Generalized social anxiety disorder (gSAD) is characterized by extreme fears of potential scrutiny encompassing most social situations [1
] and, therefore, can lead to impaired functioning in educational, occupational, and interpersonal domains [1
]. Clinical manifestations of gSAD reflect a heightened threat processing system. These include excessive attention to negative social-signals (e.g., angry, fearful facial expressions [5
]); fear-based physiological responses (autonomic changes) in anticipation of [6
], or during [8
], anxiety-evoking situations; and negative predictions about social events [9
Thus far, models of the neural pathophysiology of gSAD have focused on an enhanced threat processing system that have fundamentally evolved from amygdala-centric ‘functional’ brain activation paradigms. In light of the central role amygdala plays in mediating fear and threat-related processing [7
], its response to emotional information has been a predominant focus in affective neuroscience. As one example, when coupled with functional neuroimaging, perceptual matching tasks are designed to isolate the influence of emotional face content by contrasting a matching face condition with a sensorimotor control condition (i.e., matching shapes) and to robustly elicit amygdala response in healthy volunteers [13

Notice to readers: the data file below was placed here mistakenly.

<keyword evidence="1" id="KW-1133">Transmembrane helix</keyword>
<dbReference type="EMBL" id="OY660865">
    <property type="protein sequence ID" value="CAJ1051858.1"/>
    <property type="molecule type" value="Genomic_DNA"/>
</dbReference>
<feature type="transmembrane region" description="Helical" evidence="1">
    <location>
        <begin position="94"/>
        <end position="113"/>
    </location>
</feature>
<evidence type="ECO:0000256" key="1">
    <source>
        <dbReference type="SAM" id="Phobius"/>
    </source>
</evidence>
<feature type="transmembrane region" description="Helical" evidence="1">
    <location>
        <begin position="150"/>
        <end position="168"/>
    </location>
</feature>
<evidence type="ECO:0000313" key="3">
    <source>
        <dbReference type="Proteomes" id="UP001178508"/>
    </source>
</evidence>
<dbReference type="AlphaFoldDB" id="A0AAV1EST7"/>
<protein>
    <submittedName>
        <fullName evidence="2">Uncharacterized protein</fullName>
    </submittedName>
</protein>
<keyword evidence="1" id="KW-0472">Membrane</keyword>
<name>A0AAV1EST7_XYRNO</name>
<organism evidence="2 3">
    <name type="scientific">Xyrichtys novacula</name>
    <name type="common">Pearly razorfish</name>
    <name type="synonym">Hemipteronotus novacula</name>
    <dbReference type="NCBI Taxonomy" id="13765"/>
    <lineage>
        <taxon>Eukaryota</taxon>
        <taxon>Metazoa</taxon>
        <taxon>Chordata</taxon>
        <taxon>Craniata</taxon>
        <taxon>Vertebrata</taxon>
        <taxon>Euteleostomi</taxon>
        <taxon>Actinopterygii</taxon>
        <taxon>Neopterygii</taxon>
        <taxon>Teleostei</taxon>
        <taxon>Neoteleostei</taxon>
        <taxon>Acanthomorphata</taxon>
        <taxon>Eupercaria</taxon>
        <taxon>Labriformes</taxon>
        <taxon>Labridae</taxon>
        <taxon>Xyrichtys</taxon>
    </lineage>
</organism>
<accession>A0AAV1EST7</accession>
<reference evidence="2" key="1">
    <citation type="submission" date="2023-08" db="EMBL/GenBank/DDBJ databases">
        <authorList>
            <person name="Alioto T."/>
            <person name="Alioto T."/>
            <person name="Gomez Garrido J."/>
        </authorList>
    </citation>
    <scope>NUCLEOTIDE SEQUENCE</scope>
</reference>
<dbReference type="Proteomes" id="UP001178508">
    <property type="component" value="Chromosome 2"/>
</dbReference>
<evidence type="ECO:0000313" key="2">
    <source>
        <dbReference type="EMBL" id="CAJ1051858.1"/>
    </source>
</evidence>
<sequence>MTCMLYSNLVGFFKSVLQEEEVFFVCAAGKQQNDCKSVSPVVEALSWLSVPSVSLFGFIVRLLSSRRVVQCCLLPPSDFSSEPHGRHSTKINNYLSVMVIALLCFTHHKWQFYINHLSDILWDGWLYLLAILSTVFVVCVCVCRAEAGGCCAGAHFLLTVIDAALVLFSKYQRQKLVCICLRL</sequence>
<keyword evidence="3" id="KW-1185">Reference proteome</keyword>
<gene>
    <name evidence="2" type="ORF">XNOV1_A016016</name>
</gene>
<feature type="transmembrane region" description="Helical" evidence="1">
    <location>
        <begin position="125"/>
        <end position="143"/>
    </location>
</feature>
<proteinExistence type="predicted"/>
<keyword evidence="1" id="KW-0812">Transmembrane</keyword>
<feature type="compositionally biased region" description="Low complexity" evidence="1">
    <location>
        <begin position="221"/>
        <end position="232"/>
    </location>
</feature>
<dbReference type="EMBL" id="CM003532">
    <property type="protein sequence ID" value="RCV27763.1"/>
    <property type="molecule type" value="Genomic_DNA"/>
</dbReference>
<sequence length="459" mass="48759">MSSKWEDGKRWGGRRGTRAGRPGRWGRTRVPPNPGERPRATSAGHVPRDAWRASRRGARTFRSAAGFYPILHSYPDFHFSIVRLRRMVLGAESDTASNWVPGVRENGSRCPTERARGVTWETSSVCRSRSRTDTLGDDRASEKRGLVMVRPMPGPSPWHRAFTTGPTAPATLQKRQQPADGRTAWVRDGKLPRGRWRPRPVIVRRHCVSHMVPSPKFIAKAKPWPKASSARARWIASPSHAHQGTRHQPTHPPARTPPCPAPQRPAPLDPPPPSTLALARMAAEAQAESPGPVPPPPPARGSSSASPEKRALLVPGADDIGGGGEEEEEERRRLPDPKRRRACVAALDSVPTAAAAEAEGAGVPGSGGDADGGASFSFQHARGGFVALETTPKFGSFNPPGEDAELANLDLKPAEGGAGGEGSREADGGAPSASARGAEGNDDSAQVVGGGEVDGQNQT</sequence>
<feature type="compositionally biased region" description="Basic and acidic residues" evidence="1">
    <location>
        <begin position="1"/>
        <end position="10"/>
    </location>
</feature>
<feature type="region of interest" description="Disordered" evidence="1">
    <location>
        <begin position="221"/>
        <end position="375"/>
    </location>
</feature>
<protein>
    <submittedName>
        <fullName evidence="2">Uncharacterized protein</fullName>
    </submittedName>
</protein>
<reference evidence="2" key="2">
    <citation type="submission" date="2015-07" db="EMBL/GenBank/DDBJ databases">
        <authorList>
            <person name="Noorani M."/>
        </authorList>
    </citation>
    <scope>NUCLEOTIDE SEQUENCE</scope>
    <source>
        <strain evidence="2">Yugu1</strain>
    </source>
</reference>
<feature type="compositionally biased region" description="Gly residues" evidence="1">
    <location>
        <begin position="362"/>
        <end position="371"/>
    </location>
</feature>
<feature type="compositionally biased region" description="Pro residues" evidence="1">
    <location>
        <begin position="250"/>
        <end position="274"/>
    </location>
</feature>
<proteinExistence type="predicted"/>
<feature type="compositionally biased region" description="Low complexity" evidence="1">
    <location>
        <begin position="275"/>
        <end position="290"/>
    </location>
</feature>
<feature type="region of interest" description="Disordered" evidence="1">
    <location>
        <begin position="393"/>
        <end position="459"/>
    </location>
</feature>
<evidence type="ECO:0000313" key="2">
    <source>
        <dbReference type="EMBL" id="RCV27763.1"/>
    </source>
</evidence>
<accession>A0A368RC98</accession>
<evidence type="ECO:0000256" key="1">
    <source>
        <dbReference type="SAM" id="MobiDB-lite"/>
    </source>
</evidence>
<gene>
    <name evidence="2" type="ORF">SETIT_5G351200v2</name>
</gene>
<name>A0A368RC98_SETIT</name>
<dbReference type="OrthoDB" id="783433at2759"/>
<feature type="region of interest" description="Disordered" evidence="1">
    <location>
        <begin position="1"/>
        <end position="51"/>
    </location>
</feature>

]. Building on this paradigm, studies of gSAD have shown amygdala reactivity to threat exceeds that of healthy individuals [17
] and the extent of this reactivity has been shown to reflect symptom severity [19
There is increasing evidence that the neural substrates of gSAD extend beyond the amygdala. In addition, there is a growing realization that functional neuroimaging paradigms should move beyond perceptual assessment tasks that primarily probe subcortical reactivity in key emotion processing regions. First, accumulating data point to insula hyper-reactivity in regard to processing negative emotional information in gSAD [20
], and evidence of a correlation between anterior insula (aINS) reactivity to threat-relevant cues and symptom severity [24
] also supports the notion that exaggerated aINS reactivity underlies anxiety disorders [28
]. It has been posited that negative beliefs are mediated by feeling states, a core function of the aINS [30
]. That is, aberrant insula activiation in anxiety is thought to be driven by sensitivity to aversive interoceptive signals and/or inaccurate interpretations of ordinary changes in bodily state [28
]. Second, the prefrontal cortex (PFC) has reciprocal connections with the amygdala [32
] and aINS [30
], yet less is known about prefrontal mechanisms in gSAD. The relative gap in knowledge may relate to the interest in aberrant amygdala activation in anxiety and use of perceptual matching tasks, which are not well-validated to probe PFC regions.
Several functional neuroimaging tasks exist that are known to robustly recruit PFC areas by engaging cognitive functions such as ‘top down’ attentional control—that is, the ability to effectively resolve the type of conflict that occurs when cognitive goals compete with salient distractors for limited processing resources [40
]. For example, to reflect the competition for processing resources imposed by distractors, tasks such as the emotional counting Stroop [48
], modified dot probe detection [51
], and “faces/houses” [40